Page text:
- French media company Vivendi dropped its bid for game publisher Ubisoft, and sold its remaining shares in the company.
- Chinese conglomerate Tencent and the Ontario Teachers' Pension Plan will both take stakes in Ubisoft.
The French media conglomerate and Ubisoft have reached an agreement that will see Vivendi sell its 27.3 percent stake in the company for just over €2 billion, or $2.4 billion. As part of the agreement, Chinese game maker Tencent will acquire a 5 percent stage in Ubisoft — and the Ontario Teachers' Pension Plan will be a major investor as well.
"The investment from new long-term shareholders in Ubisoft demonstrates their trust in our future value creation potential, and Ubisoft's share buy-back will be accretive to all shareholders," said CEO Yves Guillemot in a statement.
Ubisoft, since the beginning, has fought against Vivendi's investment in the company, buying back shares and actively courting institutional investors in case a buyout offer ever surfaced. Those efforts and a successful slate of games which helped the company regularly beat earnings expectations helped keep Vivendi at bay.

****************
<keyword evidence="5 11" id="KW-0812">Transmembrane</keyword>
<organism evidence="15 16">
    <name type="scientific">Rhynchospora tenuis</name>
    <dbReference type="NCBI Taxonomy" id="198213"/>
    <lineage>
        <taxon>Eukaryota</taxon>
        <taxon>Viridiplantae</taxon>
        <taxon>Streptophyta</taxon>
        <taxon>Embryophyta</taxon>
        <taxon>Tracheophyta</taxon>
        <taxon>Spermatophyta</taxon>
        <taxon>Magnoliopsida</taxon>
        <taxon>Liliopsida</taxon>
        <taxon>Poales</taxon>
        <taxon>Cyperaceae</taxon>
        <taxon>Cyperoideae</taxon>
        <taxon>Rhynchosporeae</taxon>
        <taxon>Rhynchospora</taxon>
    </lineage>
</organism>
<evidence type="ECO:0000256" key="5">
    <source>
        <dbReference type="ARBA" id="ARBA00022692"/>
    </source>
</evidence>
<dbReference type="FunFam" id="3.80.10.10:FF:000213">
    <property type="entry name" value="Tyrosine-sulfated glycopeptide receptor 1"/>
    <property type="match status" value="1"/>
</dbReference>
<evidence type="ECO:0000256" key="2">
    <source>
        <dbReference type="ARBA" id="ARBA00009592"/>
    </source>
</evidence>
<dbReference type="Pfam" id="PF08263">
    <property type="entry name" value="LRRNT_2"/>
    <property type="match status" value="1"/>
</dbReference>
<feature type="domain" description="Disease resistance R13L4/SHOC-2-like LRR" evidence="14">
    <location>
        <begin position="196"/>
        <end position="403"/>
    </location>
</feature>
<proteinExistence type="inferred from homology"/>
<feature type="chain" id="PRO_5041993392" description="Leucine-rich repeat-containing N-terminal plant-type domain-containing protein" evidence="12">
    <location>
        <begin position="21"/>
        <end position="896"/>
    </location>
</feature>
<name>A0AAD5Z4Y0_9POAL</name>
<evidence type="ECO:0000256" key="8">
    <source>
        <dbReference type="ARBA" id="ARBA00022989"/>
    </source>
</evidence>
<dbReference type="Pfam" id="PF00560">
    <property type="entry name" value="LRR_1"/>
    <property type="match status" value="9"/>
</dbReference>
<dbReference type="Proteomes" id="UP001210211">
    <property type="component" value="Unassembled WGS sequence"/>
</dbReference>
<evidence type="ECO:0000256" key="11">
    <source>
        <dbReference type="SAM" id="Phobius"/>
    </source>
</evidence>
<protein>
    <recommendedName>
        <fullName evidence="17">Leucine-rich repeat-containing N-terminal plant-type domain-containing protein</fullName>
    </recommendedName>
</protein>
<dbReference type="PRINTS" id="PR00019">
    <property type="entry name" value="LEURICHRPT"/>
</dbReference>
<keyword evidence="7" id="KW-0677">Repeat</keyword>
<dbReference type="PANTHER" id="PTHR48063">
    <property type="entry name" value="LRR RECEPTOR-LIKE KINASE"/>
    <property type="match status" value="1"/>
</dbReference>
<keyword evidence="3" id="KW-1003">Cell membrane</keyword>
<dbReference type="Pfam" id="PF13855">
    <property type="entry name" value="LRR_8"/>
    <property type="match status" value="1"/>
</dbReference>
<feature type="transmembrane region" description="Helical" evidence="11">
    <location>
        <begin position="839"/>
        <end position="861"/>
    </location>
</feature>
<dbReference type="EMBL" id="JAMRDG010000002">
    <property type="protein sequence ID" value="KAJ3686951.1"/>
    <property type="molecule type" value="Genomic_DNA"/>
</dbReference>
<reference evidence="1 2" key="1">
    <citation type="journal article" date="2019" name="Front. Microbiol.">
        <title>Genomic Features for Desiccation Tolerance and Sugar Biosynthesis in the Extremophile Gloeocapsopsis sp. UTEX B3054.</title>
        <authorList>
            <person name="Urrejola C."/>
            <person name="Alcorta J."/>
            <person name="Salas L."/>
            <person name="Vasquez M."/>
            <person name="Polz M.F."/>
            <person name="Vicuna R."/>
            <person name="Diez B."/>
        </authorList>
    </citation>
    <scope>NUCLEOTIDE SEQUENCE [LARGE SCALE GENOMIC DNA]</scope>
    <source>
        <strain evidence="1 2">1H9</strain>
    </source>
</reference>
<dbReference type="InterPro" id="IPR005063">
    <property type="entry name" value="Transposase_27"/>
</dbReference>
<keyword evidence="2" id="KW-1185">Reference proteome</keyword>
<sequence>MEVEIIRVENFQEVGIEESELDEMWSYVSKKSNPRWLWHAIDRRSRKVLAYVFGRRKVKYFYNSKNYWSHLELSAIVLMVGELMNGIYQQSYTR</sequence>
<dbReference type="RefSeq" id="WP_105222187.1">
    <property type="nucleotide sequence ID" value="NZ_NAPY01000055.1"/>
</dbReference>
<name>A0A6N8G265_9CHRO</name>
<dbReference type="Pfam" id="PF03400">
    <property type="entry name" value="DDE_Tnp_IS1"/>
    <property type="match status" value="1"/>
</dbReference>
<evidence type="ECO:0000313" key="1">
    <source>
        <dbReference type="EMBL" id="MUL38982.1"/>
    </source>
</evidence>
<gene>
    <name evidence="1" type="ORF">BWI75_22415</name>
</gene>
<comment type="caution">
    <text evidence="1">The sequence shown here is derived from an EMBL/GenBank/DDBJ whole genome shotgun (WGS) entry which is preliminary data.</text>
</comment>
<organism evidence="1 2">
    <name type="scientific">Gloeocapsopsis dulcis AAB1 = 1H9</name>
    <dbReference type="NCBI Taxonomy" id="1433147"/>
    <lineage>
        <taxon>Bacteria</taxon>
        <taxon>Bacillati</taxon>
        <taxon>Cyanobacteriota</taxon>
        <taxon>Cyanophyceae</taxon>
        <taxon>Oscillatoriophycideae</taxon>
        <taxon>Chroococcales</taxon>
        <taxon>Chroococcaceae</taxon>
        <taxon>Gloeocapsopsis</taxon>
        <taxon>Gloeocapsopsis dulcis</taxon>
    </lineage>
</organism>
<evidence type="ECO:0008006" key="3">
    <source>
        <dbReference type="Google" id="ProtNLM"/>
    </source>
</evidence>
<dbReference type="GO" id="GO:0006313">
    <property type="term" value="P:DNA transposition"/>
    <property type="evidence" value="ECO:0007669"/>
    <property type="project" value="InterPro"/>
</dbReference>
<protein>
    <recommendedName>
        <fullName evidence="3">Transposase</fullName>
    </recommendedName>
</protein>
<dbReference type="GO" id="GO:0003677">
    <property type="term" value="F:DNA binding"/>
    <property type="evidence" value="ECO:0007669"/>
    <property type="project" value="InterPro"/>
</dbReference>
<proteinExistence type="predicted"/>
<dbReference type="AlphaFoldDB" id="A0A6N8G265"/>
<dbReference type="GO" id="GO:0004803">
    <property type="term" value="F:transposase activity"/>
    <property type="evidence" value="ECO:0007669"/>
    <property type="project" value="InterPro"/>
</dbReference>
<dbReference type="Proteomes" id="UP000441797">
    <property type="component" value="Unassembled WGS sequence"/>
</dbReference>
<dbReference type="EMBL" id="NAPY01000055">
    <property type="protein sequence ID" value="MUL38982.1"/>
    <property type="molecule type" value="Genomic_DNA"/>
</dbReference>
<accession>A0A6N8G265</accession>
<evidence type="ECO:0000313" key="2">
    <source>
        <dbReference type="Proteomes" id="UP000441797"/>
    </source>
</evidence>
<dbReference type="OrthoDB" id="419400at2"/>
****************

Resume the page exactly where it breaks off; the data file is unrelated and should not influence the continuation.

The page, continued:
Last November, Vivendi entered a time window where regulators compelled it to either make a formal takeover offer or release some of the shares they own. It opted to sell shares, the first sign it was rethinking its investment in the game maker.
The 3,787,878 shares held by Ubisoft will be split among many parties — with each paying €66 ($80.9) per share. Ubisoft will buy back slightly more than 9 million shares (8.1% of its capital). Tencent will take a 5% stake in the company (5.6 million shares). The Ontario Teachers Pension has committed to acquire 3.8 million, or a 3.4% ownership stake in Ubisoft.
Guillemot and his brothers, who already own a substantial stake will acquire another 3 million shares. All totaled, the family now holds 24.6 percent of Ubisoft's voting rights and 18.5 percent of its share capital.
Institutional investors will acquire the remainder of Vivendi's shares.
Tencent is the most interesting of the new investors. The company already owns Riot Games, makers of League of Legends as well as a stake in Epic Games, whose game engine is widely used throughout the industry. It also has strategic agreements with EA, Take-Two Interactive Software and other major publishers.
As part of its investment, Tencent and Ubisoft have entered into a strategic agreement that will bring some of Ubisoft's biggest franchises to China in the coming years.
"The new strategic partnership agreement we signed will enable Ubisoft to ... fully leverage a market with great potential," said Guillemot.